Gibson on the ending of Neuromancer

I don’t know that I’ve ever seen anyone explain the end of Gibson’s seminal novel Neuromancer. Gibson answers a discussion group question on his blog today to provide that explanation:

And his voice the cry of a bird
3Jane answering in song, three
notes, high and pure.
A true name….

As to what the word is, well, I never considered it to be a word, really, though 3Jane, teasingly, calls it one. It is in fact three “notes”, something akin to birdcall. The key to the cipher, that is, is revealed as being purely tonal, musical, rather than linguistic. Case’s “cry”, a species of primal scream, the voicing of the emotionality he’s been walled off from throughout the narrative (and his life), torn finally from the core of his being, is what actually forces 3Jane to give up the key. Call and response, of some kind. Hearing him, she can’t help herself. When she taunts him (“Take your word, thief.”) she’s in fact daring him, and assuming he can’t — just as she was, a moment before, daring Molly to kill her.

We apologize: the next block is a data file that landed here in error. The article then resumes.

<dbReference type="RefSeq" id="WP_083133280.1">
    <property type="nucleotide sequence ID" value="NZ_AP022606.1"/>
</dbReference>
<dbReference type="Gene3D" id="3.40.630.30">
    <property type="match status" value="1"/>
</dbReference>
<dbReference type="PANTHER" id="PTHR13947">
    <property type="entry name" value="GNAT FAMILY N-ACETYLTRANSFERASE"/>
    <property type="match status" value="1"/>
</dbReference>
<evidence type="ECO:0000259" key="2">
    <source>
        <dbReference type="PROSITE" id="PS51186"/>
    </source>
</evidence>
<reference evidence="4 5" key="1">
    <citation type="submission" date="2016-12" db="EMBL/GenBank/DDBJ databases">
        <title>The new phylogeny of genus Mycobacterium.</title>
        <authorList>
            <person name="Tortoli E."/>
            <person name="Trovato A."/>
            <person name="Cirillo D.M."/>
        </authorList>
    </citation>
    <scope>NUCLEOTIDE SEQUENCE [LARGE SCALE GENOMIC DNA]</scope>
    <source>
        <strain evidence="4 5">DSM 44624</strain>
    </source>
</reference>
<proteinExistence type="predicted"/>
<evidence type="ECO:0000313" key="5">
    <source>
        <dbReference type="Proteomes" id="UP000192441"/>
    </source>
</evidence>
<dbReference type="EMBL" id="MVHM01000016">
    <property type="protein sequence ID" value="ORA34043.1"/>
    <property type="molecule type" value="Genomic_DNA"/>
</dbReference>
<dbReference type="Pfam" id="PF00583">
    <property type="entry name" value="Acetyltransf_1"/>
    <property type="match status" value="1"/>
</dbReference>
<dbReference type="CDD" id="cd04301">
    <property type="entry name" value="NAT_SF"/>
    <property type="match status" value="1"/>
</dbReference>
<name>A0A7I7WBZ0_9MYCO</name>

So Neuromancer as therapy narrative. A new category of theses is born.